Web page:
Potential risks

Although many people use menstrual cups without experiencing any complications, there are some potential risks to using them. Many of these risks are similar to those of using other internal menstrual products.

Researchers have identified the following risks:

As with any other menstrual product, menstrual cups can leak during use. Leakage is more likely if the cup is full or does not fit well.

Emptying the cup regularly and using one that fits well reduce the chance of leaks. A menstrual cup that fits well will create a “seal” around the vaginal wall, and it will not move much during the day.

Inserting any object into the vagina can cause pain or small injuries. A person is more likely to experience these issues if they insert a menstrual cup roughly, have long nails, or use a cup that is too large.

The comprehensive review in The Lancet only found five people (0.15% of the participants) who experienced severe pain or injury while using a menstrual cup. The researchers suggest that this could be due to differences in anatomy or the cup being in an incorrect position.

Any product can cause a skin allergy or allergic reaction. In rare cases, this can also occur in people using menstrual cups. The Lancet review found only six cases (0.18% of the total) where cups caused an allergic reaction or rash.

As the materials that companies use to make menstrual cups can vary, some people may find that certain brands work better for them than others.

Are there dangers to using menstrual cups?

Inserting any object into the vagina can irritate the urethra and introduce bacteria to the urinary tract. A small number of people find that this occurs when they use menstrual cups.

Additionally, in rare cases, the cup may push up against the urethra and block it, leading to problems urinating.

The Lancet review identified nine people (0.27%) with urinary symptoms, three of whom developed hydronephrosis — a serious condition that causes swelling in the kidney when urine cannot escape.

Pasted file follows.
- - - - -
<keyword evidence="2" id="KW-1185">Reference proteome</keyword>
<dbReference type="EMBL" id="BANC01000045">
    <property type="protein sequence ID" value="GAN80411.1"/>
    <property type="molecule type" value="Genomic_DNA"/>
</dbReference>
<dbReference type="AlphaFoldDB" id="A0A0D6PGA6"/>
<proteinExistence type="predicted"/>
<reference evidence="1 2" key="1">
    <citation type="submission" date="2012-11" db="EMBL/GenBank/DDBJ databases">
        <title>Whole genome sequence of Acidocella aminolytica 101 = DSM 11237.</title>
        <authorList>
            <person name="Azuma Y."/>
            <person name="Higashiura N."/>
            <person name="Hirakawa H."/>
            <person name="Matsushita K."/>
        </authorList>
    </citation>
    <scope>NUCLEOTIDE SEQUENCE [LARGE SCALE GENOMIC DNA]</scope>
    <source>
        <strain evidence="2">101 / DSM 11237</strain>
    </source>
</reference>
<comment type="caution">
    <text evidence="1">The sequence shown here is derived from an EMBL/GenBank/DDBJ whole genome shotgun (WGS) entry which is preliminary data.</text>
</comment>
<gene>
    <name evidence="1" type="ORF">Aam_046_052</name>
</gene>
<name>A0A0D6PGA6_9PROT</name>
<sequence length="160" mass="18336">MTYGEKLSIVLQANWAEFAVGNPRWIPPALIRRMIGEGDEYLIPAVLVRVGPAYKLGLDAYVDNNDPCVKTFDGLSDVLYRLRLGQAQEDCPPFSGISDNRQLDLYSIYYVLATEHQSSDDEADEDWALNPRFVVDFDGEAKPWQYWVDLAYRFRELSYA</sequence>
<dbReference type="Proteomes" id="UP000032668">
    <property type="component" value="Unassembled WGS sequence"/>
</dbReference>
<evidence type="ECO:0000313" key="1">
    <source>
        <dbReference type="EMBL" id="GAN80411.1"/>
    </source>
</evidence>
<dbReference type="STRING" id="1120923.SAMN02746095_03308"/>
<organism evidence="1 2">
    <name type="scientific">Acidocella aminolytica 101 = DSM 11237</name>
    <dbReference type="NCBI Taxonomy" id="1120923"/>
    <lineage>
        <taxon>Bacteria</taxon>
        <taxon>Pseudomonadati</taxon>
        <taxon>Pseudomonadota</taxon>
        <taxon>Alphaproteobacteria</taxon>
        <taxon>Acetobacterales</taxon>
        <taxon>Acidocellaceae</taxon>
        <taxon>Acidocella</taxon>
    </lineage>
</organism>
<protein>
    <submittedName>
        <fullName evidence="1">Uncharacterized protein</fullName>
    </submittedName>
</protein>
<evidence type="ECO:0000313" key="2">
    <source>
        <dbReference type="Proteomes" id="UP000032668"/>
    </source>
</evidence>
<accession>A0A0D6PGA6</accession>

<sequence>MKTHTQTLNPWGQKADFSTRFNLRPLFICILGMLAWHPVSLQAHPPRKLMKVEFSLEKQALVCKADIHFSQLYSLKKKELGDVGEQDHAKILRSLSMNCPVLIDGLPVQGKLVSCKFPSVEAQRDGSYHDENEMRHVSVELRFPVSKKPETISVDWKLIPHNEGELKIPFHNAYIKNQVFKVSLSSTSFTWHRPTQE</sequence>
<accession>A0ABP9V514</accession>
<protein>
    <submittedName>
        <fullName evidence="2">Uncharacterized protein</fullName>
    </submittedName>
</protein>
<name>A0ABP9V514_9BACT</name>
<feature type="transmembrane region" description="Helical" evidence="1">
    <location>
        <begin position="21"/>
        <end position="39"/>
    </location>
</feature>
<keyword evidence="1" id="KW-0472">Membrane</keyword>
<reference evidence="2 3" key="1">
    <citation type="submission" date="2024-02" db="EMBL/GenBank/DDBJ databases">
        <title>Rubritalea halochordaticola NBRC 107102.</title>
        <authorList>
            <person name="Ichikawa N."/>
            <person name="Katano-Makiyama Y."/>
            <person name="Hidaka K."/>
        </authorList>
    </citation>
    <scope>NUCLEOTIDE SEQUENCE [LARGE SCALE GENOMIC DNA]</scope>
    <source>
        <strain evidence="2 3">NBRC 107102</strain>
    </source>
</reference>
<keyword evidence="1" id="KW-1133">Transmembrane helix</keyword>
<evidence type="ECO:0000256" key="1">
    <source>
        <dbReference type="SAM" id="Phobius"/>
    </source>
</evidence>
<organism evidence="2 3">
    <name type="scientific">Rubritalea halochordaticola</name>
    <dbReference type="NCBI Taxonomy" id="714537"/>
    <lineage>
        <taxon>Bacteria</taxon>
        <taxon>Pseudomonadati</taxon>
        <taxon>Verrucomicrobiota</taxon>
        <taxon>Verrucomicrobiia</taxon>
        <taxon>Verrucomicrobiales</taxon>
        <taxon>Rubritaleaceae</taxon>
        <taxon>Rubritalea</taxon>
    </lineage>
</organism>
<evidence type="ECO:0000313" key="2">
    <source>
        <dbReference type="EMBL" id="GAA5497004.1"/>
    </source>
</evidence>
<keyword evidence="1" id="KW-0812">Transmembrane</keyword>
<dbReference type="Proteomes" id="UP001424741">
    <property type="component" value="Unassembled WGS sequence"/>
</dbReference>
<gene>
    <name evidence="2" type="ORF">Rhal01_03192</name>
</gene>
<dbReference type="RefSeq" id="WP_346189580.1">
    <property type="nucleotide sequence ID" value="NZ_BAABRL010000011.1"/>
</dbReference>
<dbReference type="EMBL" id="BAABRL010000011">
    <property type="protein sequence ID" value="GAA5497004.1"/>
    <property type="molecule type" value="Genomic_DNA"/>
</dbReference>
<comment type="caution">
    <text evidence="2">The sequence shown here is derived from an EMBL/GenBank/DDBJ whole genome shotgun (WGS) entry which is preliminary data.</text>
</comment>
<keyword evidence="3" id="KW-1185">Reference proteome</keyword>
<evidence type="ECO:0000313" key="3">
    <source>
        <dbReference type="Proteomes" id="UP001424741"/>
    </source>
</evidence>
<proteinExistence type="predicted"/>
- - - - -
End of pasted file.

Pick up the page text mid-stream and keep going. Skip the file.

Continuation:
Medical scans showed that in all three of these cases, the menstrual cup was not in the correct position, which may have been the cause.

Some evidence suggests that menstrual cups can dislodge IUDs, which can mean that they are no longer effective for preventing pregnancy. The Lancet reported that menstrual cup use led to an IUD becoming dislodged or coming out of the vagina in 13 participants (0.39% of the total number).

However, IUD expulsion naturally occurs in about one in 20 people, with or without the use of menstrual cups. It commonly occurs during a period, so it is not possible to confirm that the menstrual cup was the direct cause of expulsion.

A 2012 study found that the risk of IUD expulsion was no higher when people used tampons, pads, or menstrual cups.

However, people who use an IUD may wish to avoid menstrual cups if they are worried about the potential risk of expulsion.

The Lancet review did not find evidence that menstrual cups pose an increased risk of infection compared with other period products. Some of the included studies indicated that cups are less likely to cause infections than tampons or pads.

However, there is still a small risk of infection when using cups, which increases if a person does not keep their cup clean.

Toxic shock syndrome (TSS) is a serious and potentially life threatening bacterial infection that a strain of Staphylococcus aureus causes. It is most commonly associated with tampons, but in very rare cases, it also occurs in people who use menstrual cups.

Some advocates for menstrual cups cite older research as proof that TSS only occurs when people use highly absorbent materials internally, such as those found in tampons. However, more recent research shows that TSS is possible in menstrual cup users too.

According to the authors of the review in The Lancet, the risk of TSS is low.